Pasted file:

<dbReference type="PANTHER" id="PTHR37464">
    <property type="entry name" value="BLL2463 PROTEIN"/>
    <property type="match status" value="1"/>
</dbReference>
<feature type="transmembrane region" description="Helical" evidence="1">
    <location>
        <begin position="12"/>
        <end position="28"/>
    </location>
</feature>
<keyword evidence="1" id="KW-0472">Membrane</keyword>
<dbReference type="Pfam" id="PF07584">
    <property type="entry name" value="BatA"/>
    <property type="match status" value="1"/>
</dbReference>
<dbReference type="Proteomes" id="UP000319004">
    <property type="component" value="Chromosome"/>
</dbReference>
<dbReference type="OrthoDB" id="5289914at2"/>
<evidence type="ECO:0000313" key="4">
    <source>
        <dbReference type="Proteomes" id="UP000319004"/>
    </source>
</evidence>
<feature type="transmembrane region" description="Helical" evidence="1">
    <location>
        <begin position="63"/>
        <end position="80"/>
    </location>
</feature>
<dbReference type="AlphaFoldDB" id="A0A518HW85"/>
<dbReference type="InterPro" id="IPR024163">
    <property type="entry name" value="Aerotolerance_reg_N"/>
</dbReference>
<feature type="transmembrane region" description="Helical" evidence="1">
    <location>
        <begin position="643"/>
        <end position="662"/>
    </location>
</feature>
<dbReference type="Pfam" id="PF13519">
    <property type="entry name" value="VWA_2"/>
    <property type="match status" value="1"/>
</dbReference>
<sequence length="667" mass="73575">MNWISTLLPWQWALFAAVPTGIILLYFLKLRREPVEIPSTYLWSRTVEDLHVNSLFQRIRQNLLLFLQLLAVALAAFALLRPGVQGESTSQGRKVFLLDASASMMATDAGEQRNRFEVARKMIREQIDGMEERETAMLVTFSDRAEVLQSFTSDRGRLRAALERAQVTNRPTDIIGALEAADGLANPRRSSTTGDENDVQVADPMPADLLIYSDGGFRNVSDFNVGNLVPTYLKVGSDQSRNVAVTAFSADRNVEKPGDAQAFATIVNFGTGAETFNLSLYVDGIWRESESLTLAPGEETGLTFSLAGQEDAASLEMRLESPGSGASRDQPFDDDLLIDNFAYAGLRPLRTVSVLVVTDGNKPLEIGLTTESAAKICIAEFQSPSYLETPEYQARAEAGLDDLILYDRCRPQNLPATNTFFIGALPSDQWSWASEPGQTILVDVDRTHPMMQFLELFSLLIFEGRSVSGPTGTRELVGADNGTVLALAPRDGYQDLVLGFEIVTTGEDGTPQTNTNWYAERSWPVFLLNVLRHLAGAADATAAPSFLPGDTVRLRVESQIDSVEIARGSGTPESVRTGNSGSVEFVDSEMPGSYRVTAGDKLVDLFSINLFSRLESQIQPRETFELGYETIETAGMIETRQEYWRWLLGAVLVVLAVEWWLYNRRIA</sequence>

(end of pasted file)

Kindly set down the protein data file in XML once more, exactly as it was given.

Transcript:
<dbReference type="PANTHER" id="PTHR37464">
    <property type="entry name" value="BLL2463 PROTEIN"/>
    <property type="match status" value="1"/>
</dbReference>
<feature type="transmembrane region" description="Helical" evidence="1">
    <location>
        <begin position="12"/>
        <end position="28"/>
    </location>
</feature>
<keyword evidence="1" id="KW-0472">Membrane</keyword>
<dbReference type="Pfam" id="PF07584">
    <property type="entry name" value="BatA"/>
    <property type="match status" value="1"/>
</dbReference>
<dbReference type="Proteomes" id="UP000319004">
    <property type="component" value="Chromosome"/>
</dbReference>
<dbReference type="OrthoDB" id="5289914at2"/>
<evidence type="ECO:0000313" key="4">
    <source>
        <dbReference type="Proteomes" id="UP000319004"/>
    </source>
</evidence>
<feature type="transmembrane region" description="Helical" evidence="1">
    <location>
        <begin position="63"/>
        <end position="80"/>
    </location>
</feature>
<dbReference type="AlphaFoldDB" id="A0A518HW85"/>
<dbReference type="InterPro" id="IPR024163">
    <property type="entry name" value="Aerotolerance_reg_N"/>
</dbReference>
<feature type="transmembrane region" description="Helical" evidence="1">
    <location>
        <begin position="643"/>
        <end position="662"/>
    </location>
</feature>
<dbReference type="Pfam" id="PF13519">
    <property type="entry name" value="VWA_2"/>
    <property type="match status" value="1"/>
</dbReference>
<sequence length="667" mass="73575">MNWISTLLPWQWALFAAVPTGIILLYFLKLRREPVEIPSTYLWSRTVEDLHVNSLFQRIRQNLLLFLQLLAVALAAFALLRPGVQGESTSQGRKVFLLDASASMMATDAGEQRNRFEVARKMIREQIDGMEERETAMLVTFSDRAEVLQSFTSDRGRLRAALERAQVTNRPTDIIGALEAADGLANPRRSSTTGDENDVQVADPMPADLLIYSDGGFRNVSDFNVGNLVPTYLKVGSDQSRNVAVTAFSADRNVEKPGDAQAFATIVNFGTGAETFNLSLYVDGIWRESESLTLAPGEETGLTFSLAGQEDAASLEMRLESPGSGASRDQPFDDDLLIDNFAYAGLRPLRTVSVLVVTDGNKPLEIGLTTESAAKICIAEFQSPSYLETPEYQARAEAGLDDLILYDRCRPQNLPATNTFFIGALPSDQWSWASEPGQTILVDVDRTHPMMQFLELFSLLIFEGRSVSGPTGTRELVGADNGTVLALAPRDGYQDLVLGFEIVTTGEDGTPQTNTNWYAERSWPVFLLNVLRHLAGAADATAAPSFLPGDTVRLRVESQIDSVEIARGSGTPESVRTGNSGSVEFVDSEMPGSYRVTAGDKLVDLFSINLFSRLESQIQPRETFELGYETIETAGMIETRQEYWRWLLGAVLVVLAVEWWLYNRRIA</sequence>